Bachelor’s degree obtained.
The identity of a country, a community, is related to the knowledge of its own past. Luckily this gets more recognised lately. Besides historical information, also the relics that are buried under the sediment form an important source of this past, at least when properly studied.
An important part of the material past in many countries can be found under water. The Netherlands are such a country. This is not so strange since Dutch activities in the past are often connected with the sea and their (trading) connections with other nations. Many other countries within Europe and beyond also have a dominant maritime culture. In addition, this maritime culture not only reflects in the material culture that can be found underwater, but also on land.
This course will focus on maritime cultural heritage, the maritime landscape, underwater archaeology and ship archaeology: we will talk about the definitions, the differences and the connections between these disciplines. We will look at (current) research, management and policy. There will be a focus on Dutch territory, but examples from other parts of Europe and the rest of the world will also be used.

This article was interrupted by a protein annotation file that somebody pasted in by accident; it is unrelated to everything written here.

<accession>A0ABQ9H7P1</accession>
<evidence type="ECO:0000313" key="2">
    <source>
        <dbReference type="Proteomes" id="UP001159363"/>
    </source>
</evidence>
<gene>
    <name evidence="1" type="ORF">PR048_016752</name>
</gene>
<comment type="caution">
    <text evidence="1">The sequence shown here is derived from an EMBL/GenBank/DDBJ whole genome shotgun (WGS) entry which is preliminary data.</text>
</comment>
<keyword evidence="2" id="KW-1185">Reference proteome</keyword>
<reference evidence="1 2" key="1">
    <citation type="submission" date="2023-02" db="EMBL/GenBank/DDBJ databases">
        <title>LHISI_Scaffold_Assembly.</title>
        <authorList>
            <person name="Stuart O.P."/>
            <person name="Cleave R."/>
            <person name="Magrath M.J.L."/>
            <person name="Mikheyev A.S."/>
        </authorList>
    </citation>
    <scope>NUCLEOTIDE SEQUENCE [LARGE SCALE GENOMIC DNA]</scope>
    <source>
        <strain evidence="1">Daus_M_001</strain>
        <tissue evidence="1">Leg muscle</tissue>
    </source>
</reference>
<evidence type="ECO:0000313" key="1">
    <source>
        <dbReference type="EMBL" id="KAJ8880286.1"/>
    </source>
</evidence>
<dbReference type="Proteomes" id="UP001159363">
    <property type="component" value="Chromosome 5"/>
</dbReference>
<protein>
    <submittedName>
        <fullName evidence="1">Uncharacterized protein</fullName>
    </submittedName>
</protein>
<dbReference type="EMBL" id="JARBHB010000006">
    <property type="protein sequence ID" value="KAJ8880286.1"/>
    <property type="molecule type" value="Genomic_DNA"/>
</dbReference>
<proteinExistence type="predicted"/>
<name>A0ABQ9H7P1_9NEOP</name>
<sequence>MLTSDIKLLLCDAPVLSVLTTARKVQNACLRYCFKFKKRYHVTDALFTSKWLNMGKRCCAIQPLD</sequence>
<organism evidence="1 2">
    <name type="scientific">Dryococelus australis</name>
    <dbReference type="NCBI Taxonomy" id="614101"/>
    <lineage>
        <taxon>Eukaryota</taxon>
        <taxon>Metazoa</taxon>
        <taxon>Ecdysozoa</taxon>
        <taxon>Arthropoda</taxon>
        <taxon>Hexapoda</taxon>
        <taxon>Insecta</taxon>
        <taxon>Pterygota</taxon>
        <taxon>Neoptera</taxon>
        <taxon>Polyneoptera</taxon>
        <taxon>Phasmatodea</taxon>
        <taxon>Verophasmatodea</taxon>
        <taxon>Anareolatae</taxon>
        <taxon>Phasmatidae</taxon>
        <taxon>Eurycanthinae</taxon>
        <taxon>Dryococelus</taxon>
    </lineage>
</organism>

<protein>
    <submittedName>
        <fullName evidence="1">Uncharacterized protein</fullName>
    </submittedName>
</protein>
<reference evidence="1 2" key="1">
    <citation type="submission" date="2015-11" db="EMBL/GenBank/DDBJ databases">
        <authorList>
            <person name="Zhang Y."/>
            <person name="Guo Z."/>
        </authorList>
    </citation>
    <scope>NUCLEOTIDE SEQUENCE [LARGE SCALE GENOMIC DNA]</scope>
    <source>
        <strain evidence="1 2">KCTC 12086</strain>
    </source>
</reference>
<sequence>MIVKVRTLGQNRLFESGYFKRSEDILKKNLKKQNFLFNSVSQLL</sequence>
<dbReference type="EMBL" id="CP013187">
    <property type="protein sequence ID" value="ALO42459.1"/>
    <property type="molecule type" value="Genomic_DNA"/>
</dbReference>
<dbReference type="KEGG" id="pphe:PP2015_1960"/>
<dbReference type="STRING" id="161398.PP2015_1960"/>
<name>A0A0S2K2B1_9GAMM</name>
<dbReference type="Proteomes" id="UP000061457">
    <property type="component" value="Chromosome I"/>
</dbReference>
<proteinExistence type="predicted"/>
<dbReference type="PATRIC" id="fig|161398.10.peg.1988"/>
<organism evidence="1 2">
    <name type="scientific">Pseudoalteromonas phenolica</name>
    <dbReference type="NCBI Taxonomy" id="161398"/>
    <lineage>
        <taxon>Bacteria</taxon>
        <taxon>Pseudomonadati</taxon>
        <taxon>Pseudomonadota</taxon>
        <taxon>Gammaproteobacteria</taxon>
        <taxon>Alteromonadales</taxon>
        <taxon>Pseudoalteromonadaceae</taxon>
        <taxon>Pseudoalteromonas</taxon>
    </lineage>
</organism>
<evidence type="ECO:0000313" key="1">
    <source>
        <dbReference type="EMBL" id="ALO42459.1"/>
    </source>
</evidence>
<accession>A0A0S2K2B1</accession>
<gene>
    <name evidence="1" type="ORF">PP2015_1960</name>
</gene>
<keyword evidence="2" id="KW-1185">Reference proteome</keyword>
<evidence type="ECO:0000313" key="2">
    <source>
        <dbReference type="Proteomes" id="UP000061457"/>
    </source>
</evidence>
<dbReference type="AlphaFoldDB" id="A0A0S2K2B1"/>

Ability to distinguish different disciplines in maritime cultural heritage management;
Knowledge of the development of ship building traditions in Northwest Europe;
Awareness of the most important subjects of research in maritime archaeology;
Knowledge of the most important subjects in management and policy in maritime cultural heritage;
Knowledge of methods and technology in maritime archaeology (with a focus on underwater archaeology).
Mode of instruction
(if possible) excursion.
Short papers during the course. These have to be finished within a week, before the next class starts.
Literature will be made available during the course.
For more information about this course, please contact drs M.R. Manders.